1502 – Prince Arthur dies.
1504 – Pope Julius II annuls marriage of Katherine and Arthur.
1509 – Henry VIII succeeds to the throne and marries Katherine of Aragon:-
Katherine testified that her marriage to Arthur was never consummated, and so a dispensation was granted to allow her to marry Henry. The matter of consummation was later a central issue in the divorce.
1516 – Princess Mary (later Mary I) born.
1517 – Luther posts his 95 theses on a church door in Wittenburg in Germany, formally beginning the Protestant Reformation in Europe:- Continue reading →
So I’ve put together a list of all of the Tudor and Wars of the Roses related books I want. The ones scored through are the ones I’ve already got or read. Any opinions on any of them, or are any of them better than others? Any opinions would be greatly appreciated as I don’t think it’s sensible to splurge and buy them all at once!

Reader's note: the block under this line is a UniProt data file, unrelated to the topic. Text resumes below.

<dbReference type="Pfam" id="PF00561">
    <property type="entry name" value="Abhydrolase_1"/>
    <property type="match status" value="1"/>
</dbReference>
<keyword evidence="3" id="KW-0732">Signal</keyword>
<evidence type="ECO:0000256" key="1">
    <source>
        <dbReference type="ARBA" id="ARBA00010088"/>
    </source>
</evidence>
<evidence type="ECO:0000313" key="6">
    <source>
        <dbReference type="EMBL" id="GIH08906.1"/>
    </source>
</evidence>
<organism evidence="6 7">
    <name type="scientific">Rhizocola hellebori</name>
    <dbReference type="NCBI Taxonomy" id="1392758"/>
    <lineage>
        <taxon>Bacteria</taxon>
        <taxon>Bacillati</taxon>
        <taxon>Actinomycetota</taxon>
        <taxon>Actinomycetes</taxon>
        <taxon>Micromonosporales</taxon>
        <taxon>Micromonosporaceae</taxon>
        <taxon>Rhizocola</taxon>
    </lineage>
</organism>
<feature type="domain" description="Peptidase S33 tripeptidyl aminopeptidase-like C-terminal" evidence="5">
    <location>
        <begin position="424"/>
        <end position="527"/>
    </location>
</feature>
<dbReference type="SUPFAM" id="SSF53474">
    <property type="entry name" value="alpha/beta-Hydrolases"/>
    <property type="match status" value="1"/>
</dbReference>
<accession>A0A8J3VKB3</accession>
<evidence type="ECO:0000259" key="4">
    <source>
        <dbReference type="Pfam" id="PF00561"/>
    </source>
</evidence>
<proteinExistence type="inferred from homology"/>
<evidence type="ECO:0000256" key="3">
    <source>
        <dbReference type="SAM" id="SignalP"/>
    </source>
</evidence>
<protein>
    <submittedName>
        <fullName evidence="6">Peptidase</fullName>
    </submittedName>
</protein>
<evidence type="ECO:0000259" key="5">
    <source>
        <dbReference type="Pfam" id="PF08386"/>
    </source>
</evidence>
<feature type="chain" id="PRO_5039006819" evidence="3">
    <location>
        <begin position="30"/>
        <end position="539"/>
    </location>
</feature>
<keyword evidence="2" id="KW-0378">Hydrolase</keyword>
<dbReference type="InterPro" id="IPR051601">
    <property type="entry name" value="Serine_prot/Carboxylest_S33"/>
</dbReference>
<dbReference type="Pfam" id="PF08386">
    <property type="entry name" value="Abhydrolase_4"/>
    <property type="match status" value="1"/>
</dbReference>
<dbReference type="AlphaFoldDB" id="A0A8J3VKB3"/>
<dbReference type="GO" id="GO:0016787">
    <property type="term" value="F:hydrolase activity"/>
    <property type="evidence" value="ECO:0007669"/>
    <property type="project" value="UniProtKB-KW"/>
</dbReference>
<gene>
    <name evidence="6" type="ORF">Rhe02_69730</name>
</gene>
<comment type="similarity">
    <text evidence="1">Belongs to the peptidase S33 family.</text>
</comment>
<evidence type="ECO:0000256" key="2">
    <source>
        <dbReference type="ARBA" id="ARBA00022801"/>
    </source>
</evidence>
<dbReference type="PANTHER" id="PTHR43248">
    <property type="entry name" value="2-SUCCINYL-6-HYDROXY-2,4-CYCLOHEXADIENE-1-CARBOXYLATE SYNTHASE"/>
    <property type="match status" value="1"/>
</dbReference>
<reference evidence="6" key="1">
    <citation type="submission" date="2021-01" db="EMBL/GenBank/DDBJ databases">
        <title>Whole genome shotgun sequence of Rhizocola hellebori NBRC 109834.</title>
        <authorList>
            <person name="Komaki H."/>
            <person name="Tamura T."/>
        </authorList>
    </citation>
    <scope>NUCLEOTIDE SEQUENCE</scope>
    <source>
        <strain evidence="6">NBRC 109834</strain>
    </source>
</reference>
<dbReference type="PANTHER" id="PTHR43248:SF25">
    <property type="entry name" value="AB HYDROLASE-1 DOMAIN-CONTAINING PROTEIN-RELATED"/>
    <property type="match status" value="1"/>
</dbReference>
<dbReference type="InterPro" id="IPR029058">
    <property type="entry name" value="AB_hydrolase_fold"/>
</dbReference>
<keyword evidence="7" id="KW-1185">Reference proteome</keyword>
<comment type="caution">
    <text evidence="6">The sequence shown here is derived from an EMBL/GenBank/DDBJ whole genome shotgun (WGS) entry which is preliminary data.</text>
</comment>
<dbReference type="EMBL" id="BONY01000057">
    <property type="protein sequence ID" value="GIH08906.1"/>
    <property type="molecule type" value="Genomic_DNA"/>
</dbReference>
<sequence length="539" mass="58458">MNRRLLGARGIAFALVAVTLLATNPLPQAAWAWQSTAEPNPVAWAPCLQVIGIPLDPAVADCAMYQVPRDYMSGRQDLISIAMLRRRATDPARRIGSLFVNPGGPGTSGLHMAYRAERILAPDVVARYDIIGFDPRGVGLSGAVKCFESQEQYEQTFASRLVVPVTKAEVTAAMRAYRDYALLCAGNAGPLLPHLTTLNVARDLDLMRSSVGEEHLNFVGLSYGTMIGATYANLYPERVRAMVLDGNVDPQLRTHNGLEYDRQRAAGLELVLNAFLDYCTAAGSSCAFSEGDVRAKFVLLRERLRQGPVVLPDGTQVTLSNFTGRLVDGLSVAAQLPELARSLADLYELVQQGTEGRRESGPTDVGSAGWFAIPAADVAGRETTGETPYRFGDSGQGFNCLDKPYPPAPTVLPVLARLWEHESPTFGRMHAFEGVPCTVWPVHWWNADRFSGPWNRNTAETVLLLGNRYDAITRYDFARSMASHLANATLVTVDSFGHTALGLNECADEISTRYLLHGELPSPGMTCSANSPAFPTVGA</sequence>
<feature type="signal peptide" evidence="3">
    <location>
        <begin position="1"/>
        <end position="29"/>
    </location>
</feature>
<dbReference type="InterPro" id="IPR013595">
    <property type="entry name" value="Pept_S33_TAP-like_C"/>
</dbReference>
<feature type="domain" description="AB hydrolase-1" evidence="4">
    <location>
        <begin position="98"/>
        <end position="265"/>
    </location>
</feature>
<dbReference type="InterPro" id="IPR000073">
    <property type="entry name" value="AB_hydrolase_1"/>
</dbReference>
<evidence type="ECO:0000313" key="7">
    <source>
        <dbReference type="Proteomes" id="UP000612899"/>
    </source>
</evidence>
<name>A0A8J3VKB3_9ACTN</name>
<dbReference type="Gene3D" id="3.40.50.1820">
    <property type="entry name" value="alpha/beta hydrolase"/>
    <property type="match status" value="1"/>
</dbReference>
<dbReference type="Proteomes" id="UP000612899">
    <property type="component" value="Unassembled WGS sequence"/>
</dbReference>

Ackroyd, Peter, ‘Foundation’ (2011)
Ackroyd, Peter, ‘London: the Biography’ (2001)
Ackroyd, Peter, ‘Tudors’ (2012)
Baldwin Smith, Lacey, ‘Anne Boleyn’ (2013)
Baldwin Smith, Lacey, ‘Catherine Howard’ (2010)
Baldwin Smith, Lacey, ‘Henry VIII’ (2012)
Baldwin Smith, Lacey, ‘Treason in Tudor England: Politics and Paranoia’ (2006)
Bernard, George W., ‘Anne Boleyn: Fatal Attractions’ (2010)
Bernard, George W., ‘The King’s Reformation: Henry VIII and the Remaking of the English Church’ (2007) Continue reading →
The portraits of Katherine of Aragon all vary hugely. The first one was painted after the death of Arthur, Prince of Wales, during Katherine’s widowhood. She would have been about sixteen, and the auburn hair is clear in the painting, unlike the dark hair she is often seen to have. She is wearing a cumbersome hood, and is dressed in black, typical for mourning. Her gaze is focused down, rather than at the painter.
The second painting is probably supposed to be Katherine as Henry VIII’s wife and Queen of England. She still wears the cumbersome Spanish hood, but her hair is covered with a veil and the hood is pulled further forward. Her dress is red and gold and it is decorated with more jewels than the first one. Her body seems to be bigger, and has lost some of the childish beauty of the 1502 one. The constant pregnancies and miscarriages did this to her. Continue reading →